Australia’s Qantas Airways recently asked some of its executives and managers to volunteer to work as baggage handlers over the next three months to help Qantas alleviate severe staff shortages in its checked baggage department, the BBC reported on Monday after reviewing an official note from the company.
Qantas chief operating officer Colin Hughes shared a copy of the memo with the BBC on Monday. The memo said Qantas was looking for at least 100 volunteers to transport baggage at Australia’s two busiest international airports in Sydney and Melbourne over the next 90 days.
“The executives and managers were asked to work in baggage handling roles three or five days a week, in shifts of either four or six hours a day,” the BBC reported on August 8.
“The note further stated that applicants must be able to move suitcases weighing as much as 32kg [71 lbs] each,” relayed the British broadcaster.
“We have been clear that our operational performance has not met our customers’ expectations or the standards we expect of ourselves – and that we have made every effort to improve our performance,” a Qantas spokesperson told the BBC. Monday.
Qantas is one of several international airlines that have been adversely affected by a crisis with checked baggage in recent months. Many airlines reduced their staff during the height of the Chinese coronavirus pandemic, which caused movement restrictions around the world. However, global travel restrictions have eased in recent months, in response to lower Chinese coronavirus cases worldwide combined with a general consensus to live with the virus. The shift opened the door to increased international air travel this summer. Many airlines have struggled to accommodate the sudden spikes in travel volume during the summer, meaning checked baggage departments at most companies remain woefully understaffed.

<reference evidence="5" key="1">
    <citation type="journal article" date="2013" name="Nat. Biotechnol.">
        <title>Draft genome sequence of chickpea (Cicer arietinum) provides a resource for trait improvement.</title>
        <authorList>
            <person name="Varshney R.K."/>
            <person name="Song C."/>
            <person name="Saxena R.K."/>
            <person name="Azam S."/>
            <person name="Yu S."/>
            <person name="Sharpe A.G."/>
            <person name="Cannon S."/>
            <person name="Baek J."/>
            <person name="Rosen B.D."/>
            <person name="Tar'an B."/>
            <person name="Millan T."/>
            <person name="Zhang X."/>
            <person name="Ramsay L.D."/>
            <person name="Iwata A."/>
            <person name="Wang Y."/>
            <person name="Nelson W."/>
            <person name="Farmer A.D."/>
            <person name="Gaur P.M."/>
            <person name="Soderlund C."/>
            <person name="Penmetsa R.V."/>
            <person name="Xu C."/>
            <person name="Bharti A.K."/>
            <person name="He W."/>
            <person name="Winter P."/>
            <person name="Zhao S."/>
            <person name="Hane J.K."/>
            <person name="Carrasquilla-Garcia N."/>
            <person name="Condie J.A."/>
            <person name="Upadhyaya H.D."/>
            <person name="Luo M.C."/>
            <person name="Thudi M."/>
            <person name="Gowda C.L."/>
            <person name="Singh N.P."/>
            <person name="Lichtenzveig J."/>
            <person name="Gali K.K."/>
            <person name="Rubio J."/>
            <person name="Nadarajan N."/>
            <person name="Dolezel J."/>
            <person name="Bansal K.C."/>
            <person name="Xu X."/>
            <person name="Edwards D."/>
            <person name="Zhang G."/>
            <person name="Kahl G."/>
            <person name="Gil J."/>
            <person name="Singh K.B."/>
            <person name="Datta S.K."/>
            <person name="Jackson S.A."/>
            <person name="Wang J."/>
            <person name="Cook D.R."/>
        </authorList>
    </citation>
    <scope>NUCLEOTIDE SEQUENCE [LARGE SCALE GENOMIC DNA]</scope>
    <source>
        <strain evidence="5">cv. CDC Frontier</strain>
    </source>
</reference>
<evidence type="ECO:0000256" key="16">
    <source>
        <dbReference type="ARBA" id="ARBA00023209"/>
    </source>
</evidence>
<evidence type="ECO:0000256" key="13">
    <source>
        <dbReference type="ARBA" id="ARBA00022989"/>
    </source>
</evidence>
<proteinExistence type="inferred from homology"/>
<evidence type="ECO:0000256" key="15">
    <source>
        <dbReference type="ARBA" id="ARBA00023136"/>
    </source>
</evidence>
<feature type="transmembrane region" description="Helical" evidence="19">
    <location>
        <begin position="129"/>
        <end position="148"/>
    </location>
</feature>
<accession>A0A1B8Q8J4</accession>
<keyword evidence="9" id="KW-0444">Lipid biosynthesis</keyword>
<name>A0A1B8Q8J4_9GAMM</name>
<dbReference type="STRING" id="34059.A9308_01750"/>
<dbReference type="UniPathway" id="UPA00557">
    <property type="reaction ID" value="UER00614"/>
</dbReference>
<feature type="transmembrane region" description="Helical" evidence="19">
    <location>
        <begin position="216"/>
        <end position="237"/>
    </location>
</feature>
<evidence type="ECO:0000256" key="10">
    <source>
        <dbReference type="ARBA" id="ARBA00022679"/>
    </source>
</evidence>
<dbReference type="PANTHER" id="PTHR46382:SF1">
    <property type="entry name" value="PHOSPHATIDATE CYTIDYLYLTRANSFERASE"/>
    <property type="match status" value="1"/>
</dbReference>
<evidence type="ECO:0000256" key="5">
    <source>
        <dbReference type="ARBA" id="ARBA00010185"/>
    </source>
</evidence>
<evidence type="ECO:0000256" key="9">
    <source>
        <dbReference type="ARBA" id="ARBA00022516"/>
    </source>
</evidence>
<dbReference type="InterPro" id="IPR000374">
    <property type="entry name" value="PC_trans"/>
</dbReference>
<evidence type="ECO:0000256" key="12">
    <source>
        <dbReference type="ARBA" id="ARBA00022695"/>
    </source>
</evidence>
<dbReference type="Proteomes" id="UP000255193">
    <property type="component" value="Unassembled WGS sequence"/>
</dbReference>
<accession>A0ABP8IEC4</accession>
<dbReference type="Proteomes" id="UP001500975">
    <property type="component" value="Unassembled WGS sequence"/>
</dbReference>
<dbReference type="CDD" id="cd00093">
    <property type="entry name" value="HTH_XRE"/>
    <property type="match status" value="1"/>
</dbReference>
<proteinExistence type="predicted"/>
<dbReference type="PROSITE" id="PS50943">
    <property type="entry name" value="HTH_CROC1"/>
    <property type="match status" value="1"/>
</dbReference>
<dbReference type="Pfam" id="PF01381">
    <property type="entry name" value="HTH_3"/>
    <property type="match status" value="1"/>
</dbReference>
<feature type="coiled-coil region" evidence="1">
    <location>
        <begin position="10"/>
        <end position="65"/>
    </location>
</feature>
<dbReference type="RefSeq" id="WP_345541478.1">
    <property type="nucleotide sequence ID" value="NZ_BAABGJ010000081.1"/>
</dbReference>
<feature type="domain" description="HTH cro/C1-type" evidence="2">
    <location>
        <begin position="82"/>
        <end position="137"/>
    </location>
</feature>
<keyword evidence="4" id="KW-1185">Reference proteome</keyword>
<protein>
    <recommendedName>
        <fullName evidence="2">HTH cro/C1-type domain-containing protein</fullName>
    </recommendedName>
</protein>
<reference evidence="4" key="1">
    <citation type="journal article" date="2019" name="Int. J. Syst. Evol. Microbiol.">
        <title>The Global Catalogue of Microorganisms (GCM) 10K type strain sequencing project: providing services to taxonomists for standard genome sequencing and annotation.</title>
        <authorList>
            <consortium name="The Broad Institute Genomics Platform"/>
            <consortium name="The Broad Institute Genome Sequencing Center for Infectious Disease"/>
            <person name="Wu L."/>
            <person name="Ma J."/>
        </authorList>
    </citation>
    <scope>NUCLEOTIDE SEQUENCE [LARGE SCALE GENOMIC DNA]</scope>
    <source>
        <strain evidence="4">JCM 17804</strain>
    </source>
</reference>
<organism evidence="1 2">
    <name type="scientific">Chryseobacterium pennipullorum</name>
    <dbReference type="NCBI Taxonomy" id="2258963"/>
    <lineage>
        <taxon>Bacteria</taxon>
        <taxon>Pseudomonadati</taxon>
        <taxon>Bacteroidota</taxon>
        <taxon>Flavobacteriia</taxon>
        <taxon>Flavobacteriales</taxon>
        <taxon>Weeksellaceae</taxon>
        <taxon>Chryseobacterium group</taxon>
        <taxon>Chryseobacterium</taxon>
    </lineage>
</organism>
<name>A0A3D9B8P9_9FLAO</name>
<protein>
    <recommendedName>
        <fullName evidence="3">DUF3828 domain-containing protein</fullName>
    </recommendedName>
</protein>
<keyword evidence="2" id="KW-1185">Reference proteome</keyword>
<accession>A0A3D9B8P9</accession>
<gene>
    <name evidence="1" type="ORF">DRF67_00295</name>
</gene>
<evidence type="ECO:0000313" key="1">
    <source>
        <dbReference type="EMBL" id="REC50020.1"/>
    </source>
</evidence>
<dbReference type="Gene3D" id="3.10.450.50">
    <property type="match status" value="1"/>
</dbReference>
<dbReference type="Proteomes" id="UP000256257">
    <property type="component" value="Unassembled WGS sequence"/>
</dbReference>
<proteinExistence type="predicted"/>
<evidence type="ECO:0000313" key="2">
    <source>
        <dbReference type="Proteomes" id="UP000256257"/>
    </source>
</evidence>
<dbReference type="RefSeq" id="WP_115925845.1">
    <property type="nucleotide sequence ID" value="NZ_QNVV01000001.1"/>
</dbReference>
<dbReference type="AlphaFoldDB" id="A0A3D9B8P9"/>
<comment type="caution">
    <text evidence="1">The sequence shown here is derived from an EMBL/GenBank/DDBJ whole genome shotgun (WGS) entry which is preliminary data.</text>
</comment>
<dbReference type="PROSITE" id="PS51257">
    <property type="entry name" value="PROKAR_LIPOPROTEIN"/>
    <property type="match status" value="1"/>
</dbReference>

“In Australia, the leading airline, Qantas, loses one in 10 bags at the regional hub in Sydney,” writes the UK. Guardian the newspaper observed on July 20. “It is suffering from a shortage of baggage handlers after it outsourced around 1,700 jobs during the pandemic in a decision that was later found to have been illegal.”
“Stranded baggage claims have increased by 30% compared to 2019, according to insurer Mapfre SA, and amid high rates of delayed arrivals, some airports are reportedly seeing a tenfold increase in the amount of baggage arriving on wrong flights,” Guardian noted at the time. “Elsewhere, some global baggage carriers claim to have seen demand almost triple month-on-month as travelers choose not to check their bags.”
“Last week, Delta Air Lines flew a plane filled with 1,000 pieces of stranded luggage — and zero passengers — from London’s Heathrow Airport to Detroit to expedite the movement of delayed bags, CNBC reported July 19.